I realized yesterday that my personal Twitter feed is getting too big. While I’m enjoying the random flow of information, articles, and chatter into my life, Twitter is also becoming a less useful communication tool. It led me to think about how as old information sources wither away or become less important (the newspaper (unfortunately) and the nightly voice of God newscast), we’re using the same old tools and methods to manage the new information sources. We’re creating piles to sort through at a later time, not actually helping information and channels converge.  In the last 24 hours I’ve noticed two items that are likely to contribute positively to how we manage this glut of new information.


The first is Media Cloud, a Project of the Berkman Center for Internet & Society at Harvard. Essentially, the project (in its infancy) is attempting to understand how information is flowing and to visualize it. It’s reaching out to the interwebs community and asking for research ideas, what information needs are out there, and trying to collaboratively solve them. It’s worth checking out.

The other, which is likely more game changing in the short-term, comes from Google. Google Voice seems poised to change how we view voicemail, SMS text messages, international calling, etc. by combining all of our telephone numbers into one pipeline. By unifying and transcribing voicemail, blocking telemarketers, and pulling texts into the realm it seems to be a means of simplifying many pipelines into one.  Additionally, one has to wonder how long it will be before Gmail and the Google Calendar apps are tied in, creating a master dashboard for your life. David Pogue wrote a nice piece on Google Voice in today’s New York Times.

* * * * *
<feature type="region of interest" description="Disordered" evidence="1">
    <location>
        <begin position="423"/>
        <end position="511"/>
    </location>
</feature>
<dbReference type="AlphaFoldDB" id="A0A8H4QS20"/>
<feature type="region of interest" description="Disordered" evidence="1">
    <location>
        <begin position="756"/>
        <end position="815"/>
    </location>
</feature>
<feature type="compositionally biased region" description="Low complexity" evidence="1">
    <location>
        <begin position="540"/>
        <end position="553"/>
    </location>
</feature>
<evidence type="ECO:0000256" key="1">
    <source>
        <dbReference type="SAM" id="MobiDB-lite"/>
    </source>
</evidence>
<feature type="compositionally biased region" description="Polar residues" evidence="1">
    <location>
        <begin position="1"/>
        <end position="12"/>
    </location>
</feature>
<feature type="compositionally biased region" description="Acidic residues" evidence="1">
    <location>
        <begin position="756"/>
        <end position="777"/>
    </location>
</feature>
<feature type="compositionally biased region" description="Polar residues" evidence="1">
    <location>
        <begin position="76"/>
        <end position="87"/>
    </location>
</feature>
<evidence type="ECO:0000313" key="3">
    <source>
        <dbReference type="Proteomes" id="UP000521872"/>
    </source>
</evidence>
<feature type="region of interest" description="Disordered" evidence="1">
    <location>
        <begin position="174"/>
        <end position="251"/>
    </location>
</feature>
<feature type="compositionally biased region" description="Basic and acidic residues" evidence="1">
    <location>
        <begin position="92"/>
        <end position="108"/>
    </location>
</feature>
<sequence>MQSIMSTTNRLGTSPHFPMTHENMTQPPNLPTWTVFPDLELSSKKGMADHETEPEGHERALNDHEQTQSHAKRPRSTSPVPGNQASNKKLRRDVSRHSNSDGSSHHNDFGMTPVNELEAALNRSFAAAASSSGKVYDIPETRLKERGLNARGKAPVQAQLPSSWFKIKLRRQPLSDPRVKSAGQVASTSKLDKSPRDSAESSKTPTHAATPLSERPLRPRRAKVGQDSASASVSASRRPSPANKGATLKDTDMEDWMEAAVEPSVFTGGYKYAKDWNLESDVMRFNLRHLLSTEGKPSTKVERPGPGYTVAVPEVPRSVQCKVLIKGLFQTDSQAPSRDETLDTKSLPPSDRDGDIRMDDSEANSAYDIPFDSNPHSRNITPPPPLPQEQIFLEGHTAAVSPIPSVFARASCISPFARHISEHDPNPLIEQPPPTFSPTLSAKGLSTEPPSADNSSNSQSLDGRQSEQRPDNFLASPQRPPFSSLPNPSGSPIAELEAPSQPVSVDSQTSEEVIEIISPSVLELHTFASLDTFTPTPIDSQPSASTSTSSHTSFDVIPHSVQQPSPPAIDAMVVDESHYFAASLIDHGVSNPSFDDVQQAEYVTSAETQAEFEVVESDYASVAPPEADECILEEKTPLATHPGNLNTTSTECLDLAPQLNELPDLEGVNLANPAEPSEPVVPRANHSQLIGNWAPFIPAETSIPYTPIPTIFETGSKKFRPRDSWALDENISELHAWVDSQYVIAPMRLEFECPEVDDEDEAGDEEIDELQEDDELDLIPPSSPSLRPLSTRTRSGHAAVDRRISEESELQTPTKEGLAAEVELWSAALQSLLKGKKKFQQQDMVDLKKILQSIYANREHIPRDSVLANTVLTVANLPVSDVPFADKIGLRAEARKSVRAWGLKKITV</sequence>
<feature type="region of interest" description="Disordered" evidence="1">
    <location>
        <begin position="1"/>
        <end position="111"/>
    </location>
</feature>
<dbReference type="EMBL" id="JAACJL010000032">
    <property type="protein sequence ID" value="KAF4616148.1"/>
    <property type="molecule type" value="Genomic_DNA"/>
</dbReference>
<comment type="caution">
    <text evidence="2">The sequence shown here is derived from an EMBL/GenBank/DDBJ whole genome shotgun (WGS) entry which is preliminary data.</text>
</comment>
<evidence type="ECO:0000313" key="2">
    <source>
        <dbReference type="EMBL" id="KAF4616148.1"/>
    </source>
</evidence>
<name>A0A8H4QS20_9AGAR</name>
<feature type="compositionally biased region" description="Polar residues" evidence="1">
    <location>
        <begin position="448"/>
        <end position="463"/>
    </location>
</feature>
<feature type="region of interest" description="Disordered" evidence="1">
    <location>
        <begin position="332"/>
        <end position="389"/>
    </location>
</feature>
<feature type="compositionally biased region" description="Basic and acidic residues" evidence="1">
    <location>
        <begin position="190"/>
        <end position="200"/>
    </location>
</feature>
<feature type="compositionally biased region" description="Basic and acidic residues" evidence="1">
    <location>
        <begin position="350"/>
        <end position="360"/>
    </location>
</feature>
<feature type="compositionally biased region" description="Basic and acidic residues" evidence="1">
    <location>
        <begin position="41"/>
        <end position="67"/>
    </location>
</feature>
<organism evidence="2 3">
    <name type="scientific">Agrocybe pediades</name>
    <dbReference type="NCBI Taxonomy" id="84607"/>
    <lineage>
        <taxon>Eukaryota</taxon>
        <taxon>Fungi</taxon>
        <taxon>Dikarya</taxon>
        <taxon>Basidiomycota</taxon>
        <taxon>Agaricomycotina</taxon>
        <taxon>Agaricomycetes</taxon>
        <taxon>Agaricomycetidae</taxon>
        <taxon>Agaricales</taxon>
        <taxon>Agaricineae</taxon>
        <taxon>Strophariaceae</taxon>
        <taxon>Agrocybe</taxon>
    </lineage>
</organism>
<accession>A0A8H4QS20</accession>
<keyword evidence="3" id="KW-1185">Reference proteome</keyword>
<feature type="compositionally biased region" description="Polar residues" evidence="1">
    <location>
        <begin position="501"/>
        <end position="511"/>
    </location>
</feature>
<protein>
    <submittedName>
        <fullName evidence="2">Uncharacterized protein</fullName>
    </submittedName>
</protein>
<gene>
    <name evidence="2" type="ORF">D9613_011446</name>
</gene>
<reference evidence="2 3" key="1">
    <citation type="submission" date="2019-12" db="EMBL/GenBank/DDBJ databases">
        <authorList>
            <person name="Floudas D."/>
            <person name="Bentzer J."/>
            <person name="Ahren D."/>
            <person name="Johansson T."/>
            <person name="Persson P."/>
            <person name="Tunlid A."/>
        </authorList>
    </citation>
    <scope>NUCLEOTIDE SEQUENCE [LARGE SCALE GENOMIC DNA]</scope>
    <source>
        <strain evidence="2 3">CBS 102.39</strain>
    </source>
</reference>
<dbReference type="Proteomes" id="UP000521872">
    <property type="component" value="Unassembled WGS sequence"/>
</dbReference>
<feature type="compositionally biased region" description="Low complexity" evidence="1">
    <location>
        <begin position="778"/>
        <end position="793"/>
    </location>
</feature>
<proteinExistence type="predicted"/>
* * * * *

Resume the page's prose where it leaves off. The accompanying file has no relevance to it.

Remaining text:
Until it’s available to a larger audience, I’ll continue avoiding overload the old fashioned way by sorting through my RSS Feeds and Twitter to figure out which of @TheMime, @NHL_Updates, @Siriuslithium, or @HenkTerHeide gets voted off my Twitter island.  Or worse yet, moved to a second Twitter feed.